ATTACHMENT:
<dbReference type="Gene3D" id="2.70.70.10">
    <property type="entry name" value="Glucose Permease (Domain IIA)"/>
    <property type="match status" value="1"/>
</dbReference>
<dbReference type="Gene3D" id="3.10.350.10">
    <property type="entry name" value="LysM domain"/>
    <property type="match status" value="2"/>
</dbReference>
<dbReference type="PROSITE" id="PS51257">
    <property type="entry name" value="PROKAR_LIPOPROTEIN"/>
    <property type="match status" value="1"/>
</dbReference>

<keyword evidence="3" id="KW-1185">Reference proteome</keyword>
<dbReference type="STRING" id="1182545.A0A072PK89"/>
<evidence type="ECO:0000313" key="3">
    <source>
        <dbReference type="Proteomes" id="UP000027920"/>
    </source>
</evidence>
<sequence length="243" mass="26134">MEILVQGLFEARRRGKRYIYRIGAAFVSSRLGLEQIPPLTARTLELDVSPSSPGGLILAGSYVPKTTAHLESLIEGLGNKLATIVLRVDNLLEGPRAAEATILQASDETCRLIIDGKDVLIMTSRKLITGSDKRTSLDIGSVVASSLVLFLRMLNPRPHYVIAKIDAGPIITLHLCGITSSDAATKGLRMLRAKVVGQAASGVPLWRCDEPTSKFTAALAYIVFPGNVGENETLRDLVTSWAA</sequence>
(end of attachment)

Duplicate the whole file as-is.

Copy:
<dbReference type="Gene3D" id="2.70.70.10">
    <property type="entry name" value="Glucose Permease (Domain IIA)"/>
    <property type="match status" value="1"/>
</dbReference>
<dbReference type="Gene3D" id="3.10.350.10">
    <property type="entry name" value="LysM domain"/>
    <property type="match status" value="2"/>
</dbReference>
<dbReference type="PROSITE" id="PS51257">
    <property type="entry name" value="PROKAR_LIPOPROTEIN"/>
    <property type="match status" value="1"/>
</dbReference>

<keyword evidence="3" id="KW-1185">Reference proteome</keyword>
<dbReference type="STRING" id="1182545.A0A072PK89"/>
<evidence type="ECO:0000313" key="3">
    <source>
        <dbReference type="Proteomes" id="UP000027920"/>
    </source>
</evidence>
<sequence length="243" mass="26134">MEILVQGLFEARRRGKRYIYRIGAAFVSSRLGLEQIPPLTARTLELDVSPSSPGGLILAGSYVPKTTAHLESLIEGLGNKLATIVLRVDNLLEGPRAAEATILQASDETCRLIIDGKDVLIMTSRKLITGSDKRTSLDIGSVVASSLVLFLRMLNPRPHYVIAKIDAGPIITLHLCGITSSDAATKGLRMLRAKVVGQAASGVPLWRCDEPTSKFTAALAYIVFPGNVGENETLRDLVTSWAA</sequence>